Western Switzerland is a little-known land of continental and world poetry. The valuation of its transnational heritage, with Byron, Wordsworth, Hardy, Lamartine, Rilke, and poets born in its lands – Cendrars and Jaccottet – emphasizes the area’s unique position in lyrical globality.

Known as a powerhouse in politics, economy, innovation, and education, Switzerland seems to be weaker in literature and in telling its story through the three “national narratives” applied to its linguistic regions. In this, Switzerland comes across as simply the result of three literary peripheries (French, German, and Italian), with few synergies, and instituting as many “autonomous fields” which – in a centralized vision – are largely dependent upon the literary “capitals” of the neighbouring countries.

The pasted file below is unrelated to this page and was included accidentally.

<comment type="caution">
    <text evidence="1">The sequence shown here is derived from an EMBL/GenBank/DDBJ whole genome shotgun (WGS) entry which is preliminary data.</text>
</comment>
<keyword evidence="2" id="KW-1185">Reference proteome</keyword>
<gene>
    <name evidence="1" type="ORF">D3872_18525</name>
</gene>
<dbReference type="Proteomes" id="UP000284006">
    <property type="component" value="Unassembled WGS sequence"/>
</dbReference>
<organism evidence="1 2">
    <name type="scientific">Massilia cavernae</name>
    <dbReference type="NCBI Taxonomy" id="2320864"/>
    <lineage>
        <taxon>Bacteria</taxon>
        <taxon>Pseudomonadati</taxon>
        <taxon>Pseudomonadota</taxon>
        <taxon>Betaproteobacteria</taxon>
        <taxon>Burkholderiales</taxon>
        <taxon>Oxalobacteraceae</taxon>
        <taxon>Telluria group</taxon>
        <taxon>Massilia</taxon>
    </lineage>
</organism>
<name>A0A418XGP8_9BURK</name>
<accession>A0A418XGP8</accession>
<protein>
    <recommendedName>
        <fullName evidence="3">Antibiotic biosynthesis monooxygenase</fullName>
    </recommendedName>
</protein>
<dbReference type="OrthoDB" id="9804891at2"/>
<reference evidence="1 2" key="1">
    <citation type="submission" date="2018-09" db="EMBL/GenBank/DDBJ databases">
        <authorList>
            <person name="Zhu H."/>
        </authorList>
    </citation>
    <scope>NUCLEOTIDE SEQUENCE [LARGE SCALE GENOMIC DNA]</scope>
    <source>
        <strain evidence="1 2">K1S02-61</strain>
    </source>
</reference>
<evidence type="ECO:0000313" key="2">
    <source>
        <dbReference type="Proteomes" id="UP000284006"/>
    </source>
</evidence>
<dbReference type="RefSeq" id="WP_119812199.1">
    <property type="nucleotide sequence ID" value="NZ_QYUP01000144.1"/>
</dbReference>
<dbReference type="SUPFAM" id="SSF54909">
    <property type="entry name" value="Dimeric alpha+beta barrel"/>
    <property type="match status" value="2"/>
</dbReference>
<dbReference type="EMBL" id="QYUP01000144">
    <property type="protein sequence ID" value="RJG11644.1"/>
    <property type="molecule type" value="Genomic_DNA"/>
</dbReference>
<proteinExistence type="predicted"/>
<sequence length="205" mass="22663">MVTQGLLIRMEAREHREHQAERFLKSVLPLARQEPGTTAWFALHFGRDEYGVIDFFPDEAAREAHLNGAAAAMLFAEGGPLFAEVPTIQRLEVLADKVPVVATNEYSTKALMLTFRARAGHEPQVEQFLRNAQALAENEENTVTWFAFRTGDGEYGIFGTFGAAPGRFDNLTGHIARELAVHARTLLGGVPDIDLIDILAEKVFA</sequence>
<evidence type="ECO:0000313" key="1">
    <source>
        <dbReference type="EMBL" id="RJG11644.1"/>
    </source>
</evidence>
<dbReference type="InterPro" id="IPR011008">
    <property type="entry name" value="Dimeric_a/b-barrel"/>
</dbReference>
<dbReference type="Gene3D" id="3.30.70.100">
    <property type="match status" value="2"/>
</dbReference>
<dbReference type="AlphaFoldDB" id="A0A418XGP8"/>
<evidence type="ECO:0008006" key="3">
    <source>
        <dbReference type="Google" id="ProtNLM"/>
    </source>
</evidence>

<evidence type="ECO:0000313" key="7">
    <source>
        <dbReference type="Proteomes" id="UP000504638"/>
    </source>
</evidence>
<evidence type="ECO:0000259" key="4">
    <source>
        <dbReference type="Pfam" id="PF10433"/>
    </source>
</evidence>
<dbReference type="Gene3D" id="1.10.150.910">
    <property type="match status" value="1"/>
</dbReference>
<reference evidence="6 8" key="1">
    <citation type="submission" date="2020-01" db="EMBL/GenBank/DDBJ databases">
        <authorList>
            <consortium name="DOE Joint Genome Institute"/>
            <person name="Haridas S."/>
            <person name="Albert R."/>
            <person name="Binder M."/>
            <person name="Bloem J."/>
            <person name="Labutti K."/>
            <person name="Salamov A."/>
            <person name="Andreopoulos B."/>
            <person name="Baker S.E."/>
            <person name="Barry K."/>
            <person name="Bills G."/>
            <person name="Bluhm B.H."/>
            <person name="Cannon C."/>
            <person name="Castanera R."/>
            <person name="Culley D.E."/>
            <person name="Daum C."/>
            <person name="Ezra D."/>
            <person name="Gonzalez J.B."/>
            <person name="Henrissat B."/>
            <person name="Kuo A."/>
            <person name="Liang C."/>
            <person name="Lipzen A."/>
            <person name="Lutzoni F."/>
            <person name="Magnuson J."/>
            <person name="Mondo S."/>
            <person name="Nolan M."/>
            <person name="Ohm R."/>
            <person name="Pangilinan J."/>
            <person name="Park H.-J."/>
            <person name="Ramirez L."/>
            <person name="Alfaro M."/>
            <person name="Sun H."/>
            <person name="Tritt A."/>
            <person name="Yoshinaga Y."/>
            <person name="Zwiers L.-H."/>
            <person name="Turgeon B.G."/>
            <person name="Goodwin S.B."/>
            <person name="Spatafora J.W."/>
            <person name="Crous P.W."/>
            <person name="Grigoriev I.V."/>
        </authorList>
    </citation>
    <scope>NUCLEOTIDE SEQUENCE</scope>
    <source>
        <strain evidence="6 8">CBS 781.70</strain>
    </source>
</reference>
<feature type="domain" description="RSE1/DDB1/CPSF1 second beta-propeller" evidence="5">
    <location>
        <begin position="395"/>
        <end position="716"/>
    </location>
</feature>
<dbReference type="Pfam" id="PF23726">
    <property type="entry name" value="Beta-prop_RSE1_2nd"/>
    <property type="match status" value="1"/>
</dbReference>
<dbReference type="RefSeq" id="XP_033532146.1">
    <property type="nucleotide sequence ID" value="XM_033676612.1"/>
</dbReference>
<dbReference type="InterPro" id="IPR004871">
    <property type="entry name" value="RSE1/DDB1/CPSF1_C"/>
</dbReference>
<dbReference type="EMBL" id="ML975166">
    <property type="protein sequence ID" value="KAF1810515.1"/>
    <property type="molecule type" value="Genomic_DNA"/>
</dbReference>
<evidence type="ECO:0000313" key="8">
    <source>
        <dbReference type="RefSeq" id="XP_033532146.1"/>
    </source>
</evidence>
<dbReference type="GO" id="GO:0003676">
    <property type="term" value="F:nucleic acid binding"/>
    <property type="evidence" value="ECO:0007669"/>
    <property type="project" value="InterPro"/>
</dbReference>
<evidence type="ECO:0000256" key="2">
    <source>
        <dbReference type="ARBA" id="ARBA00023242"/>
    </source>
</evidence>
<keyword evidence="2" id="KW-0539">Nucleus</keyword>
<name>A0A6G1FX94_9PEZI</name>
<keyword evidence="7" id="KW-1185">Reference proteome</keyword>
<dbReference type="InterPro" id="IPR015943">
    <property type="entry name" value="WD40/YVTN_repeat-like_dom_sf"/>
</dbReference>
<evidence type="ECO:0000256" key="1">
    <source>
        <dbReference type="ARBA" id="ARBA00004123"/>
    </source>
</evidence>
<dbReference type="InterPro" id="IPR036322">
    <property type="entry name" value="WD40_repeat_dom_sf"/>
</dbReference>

Why is this national model, which works for France, counterproductive for poetry? On the one hand, because Switzerland conjures up thoughts of multilingualism, through its political and cultural ethos, fostering understanding and exchange – especially through translation. On the other hand, the means available for action and intervention in education or culture there are exceptional, thanks as much to the density of its network, as to its taste for innovation, and the institutions supporting it. In short, Switzerland could offer a space for independent, transnational, translinguistic, and transcultural experimentation – be seen as a little “poetic [or cultural] Europe”.